The film ticks all the standard boxes. As Roald bonds with Olivia, they construct fantastical tales on their way to the shop. He buys her chocolate bars and gobstoppers – functioning as little allusions to Charlie and the Chocolate Factory, as yet unwritten. The strolls are lovely to watch in their familial chemistry. You also see Roald scribble in his famous shed, letting spectral versions of his characters guide his process.
But Hay and co-writer David Logan never lean in to take a closer look. Granted, these kinds of biopics don’t encourage much more than curious, crowd-pleasing insights (with some incredible exceptions) but the writers don’t satisfy even that. Breaking into the second act, Olivia dies from encephalitis and the camera stays away from all the bad stuff. The nurses even pull the curtain around Olivia’s deathbed, protecting both you and Roald from the trauma.
Roald Dahl (Hugh Bonneville) strolling with his daughter Olivia (Darcey Ewart). Photo: Sky
The film shows the wave of grief that cascades over the family, with Roald retreating and locking the emotion tight inside – to Patricia’s frustration. There’s a commendable effort to examine her side and her struggles, raising two kids while her husband keeps his distance.
But much of it feels cursory, and some lines are hard to believe. Early on, she says to Roald, ‘Why can’t you just cry like a normal person?’ It’s an odd line, given the context. Period dramas tend to reflect the time they’re made in, but this was an age when many men hid their emotions. From that point of view, her question doesn't fit.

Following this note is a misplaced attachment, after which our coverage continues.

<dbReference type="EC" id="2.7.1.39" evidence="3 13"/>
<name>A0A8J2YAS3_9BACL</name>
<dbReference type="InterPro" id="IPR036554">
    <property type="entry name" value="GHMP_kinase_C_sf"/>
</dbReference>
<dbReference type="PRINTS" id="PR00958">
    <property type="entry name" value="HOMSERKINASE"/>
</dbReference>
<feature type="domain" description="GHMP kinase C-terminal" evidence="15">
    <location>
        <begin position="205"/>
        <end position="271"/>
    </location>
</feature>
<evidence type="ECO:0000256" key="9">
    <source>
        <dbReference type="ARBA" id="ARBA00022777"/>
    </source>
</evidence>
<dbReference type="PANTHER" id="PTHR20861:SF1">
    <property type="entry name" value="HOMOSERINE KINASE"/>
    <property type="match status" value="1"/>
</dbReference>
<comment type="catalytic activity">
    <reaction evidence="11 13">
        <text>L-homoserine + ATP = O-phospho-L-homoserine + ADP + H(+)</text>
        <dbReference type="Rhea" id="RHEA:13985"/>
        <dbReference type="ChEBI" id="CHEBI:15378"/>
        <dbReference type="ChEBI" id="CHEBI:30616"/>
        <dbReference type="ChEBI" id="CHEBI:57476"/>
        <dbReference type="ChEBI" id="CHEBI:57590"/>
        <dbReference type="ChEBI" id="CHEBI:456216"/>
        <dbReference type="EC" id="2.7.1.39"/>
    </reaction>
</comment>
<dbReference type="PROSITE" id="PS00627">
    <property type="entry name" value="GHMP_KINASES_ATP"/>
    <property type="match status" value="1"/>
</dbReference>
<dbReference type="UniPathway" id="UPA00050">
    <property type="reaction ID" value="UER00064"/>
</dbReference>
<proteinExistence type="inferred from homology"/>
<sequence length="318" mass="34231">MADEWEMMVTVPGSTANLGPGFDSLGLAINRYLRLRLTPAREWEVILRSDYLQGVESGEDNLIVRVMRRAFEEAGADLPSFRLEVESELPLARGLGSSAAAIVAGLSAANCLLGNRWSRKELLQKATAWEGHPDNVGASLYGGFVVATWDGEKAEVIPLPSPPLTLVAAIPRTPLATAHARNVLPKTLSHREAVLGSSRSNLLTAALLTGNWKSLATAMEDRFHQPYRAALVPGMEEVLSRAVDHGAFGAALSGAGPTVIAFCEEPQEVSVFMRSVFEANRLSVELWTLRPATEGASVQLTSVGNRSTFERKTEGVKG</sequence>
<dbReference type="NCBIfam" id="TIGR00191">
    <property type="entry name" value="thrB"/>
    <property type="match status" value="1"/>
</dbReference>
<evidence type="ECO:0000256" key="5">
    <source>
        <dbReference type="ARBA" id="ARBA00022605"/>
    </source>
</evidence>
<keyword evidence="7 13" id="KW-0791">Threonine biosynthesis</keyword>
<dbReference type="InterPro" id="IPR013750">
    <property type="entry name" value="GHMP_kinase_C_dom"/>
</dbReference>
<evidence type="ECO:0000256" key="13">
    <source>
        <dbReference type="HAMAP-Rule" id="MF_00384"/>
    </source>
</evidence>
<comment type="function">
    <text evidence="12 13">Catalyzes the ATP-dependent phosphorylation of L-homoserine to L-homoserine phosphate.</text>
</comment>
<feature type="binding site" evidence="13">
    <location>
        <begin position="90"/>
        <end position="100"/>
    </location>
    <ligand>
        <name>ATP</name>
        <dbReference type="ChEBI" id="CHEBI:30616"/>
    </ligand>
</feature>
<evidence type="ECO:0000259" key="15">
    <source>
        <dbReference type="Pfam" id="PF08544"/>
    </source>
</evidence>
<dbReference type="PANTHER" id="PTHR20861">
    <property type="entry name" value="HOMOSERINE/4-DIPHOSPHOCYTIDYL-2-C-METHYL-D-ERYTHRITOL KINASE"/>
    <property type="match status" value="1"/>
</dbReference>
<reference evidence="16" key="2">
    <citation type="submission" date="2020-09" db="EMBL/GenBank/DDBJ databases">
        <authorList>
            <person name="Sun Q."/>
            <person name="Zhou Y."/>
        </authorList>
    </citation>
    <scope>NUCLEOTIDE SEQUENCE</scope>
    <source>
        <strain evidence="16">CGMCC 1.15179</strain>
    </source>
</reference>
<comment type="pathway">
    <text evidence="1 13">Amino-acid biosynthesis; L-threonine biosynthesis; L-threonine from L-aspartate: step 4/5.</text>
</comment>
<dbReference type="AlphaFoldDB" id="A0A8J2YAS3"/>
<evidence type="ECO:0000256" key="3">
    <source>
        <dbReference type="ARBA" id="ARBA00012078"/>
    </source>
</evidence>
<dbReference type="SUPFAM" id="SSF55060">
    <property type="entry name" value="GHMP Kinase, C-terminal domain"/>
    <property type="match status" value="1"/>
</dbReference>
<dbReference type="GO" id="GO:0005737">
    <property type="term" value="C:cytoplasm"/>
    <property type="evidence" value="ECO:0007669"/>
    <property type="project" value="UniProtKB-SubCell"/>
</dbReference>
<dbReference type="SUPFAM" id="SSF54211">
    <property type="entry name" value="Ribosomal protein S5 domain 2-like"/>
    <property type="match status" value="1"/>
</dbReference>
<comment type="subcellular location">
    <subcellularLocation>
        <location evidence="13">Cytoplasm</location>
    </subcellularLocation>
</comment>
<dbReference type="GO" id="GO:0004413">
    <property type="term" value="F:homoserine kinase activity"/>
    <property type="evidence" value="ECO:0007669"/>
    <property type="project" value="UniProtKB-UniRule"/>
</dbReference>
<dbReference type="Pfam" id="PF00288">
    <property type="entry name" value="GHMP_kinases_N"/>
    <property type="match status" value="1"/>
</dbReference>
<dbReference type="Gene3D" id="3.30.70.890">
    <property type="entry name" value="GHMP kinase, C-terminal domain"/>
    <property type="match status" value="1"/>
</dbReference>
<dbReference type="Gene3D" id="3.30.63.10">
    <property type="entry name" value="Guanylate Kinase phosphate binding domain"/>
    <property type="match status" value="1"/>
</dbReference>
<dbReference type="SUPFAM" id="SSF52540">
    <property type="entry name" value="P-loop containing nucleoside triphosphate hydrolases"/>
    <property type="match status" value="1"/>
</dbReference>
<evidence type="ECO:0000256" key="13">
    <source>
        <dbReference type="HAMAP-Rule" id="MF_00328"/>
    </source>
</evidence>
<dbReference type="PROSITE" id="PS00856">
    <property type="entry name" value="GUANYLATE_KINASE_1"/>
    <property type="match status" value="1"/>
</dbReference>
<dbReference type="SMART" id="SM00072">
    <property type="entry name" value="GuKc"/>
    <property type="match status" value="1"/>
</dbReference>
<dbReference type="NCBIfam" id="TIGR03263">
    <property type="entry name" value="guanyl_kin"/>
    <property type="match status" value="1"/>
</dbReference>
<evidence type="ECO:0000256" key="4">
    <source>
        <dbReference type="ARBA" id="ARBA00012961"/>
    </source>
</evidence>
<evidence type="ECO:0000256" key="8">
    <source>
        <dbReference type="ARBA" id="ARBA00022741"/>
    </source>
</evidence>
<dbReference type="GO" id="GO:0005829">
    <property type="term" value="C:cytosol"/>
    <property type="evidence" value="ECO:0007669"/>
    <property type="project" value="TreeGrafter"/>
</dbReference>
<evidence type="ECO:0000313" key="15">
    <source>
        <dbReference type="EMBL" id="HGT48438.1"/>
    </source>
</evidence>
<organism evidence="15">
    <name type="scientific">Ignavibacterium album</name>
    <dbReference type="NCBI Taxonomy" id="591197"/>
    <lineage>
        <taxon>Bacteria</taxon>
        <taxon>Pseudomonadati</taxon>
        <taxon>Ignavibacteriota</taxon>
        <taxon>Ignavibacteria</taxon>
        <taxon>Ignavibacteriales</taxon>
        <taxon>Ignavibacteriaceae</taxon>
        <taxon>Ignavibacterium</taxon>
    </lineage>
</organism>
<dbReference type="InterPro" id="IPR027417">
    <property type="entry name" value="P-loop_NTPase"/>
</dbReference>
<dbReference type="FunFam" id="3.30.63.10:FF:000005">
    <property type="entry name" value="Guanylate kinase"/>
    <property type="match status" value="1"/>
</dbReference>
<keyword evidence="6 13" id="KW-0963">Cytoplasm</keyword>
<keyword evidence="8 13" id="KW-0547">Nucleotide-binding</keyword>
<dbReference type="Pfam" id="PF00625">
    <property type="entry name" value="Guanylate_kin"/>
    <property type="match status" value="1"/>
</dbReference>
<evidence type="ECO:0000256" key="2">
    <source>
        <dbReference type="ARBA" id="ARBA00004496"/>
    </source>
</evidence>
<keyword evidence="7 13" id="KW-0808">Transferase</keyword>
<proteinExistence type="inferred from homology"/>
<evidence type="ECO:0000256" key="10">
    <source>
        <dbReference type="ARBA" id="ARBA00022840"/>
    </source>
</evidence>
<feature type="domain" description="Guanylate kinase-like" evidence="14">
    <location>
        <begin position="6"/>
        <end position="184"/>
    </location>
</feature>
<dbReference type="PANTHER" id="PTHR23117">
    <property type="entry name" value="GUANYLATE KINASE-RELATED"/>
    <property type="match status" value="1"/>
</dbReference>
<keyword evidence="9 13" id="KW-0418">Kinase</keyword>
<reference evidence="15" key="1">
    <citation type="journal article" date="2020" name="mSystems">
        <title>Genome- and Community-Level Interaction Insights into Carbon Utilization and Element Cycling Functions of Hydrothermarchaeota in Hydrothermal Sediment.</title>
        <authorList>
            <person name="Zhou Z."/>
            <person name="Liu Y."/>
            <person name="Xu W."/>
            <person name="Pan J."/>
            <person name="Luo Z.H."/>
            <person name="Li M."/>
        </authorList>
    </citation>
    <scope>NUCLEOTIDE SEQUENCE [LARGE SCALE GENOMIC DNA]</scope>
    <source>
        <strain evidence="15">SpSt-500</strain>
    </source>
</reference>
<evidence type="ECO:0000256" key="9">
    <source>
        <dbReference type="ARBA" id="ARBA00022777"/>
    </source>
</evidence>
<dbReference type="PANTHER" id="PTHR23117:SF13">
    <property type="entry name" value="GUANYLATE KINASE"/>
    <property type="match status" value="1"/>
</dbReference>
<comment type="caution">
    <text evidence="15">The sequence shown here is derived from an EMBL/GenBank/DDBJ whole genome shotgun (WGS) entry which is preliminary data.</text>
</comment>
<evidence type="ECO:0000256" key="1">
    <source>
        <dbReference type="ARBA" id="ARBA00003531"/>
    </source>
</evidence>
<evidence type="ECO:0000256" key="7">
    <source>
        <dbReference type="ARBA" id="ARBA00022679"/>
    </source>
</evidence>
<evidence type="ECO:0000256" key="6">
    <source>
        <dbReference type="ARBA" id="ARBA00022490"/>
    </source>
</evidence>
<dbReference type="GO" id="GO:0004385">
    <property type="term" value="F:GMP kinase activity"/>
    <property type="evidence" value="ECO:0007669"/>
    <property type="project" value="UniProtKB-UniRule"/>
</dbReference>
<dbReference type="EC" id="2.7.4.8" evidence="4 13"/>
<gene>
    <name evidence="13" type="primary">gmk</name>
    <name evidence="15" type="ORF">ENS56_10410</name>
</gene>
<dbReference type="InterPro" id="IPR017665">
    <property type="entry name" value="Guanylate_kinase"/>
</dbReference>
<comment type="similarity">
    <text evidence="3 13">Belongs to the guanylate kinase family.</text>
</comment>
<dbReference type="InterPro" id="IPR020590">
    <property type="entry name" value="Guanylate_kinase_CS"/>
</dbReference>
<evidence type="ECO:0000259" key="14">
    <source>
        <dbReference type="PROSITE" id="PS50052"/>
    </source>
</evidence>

Roald Dahl with daughter Tessa (Isabella Jonsson) and Patricia Neal (Keeley Hawes). Photo: Sky
Hugh Bonneville and Keeley Hawes, both darlings of period dramas, carry the lethargy through. Hawes is adequate in her American accent and always wins in her performances, but she’s miscast here and given barely enough room to breathe. Bonneville is a decent Dahl, warming easily to the author's eccentricities and avuncular attitude, but his full potential isn’t reaped. Newcomer Isabella Jonsson, playing the middle child Tessa, is a wonderful find – delivering all the necessary curiosity, fear, and imagination for a child her age.
As ever with a mediocre movie, you wonder why it needed to exist. Although they have the grief of an author and an actress, there’s just not enough to sustain a 90-minute narrative. It’s probably why there's a location-change in the third act, moving to a heavily CGI’d Los Angeles – exploring Neal’s role in the Oscar-winning Hud, alongside an unlikeable Paul Newman (Sam Heughan). If you cut half an hour, To Olivia might have fared better as a one-off BBC special – but even that feels generous to say.
To Olivia is available on Sky Cinema from Friday 19 February
|What||To Olivia, Sky Cinema review|
19 Feb 21 – 19 Feb 22, ON SKY CINEMA
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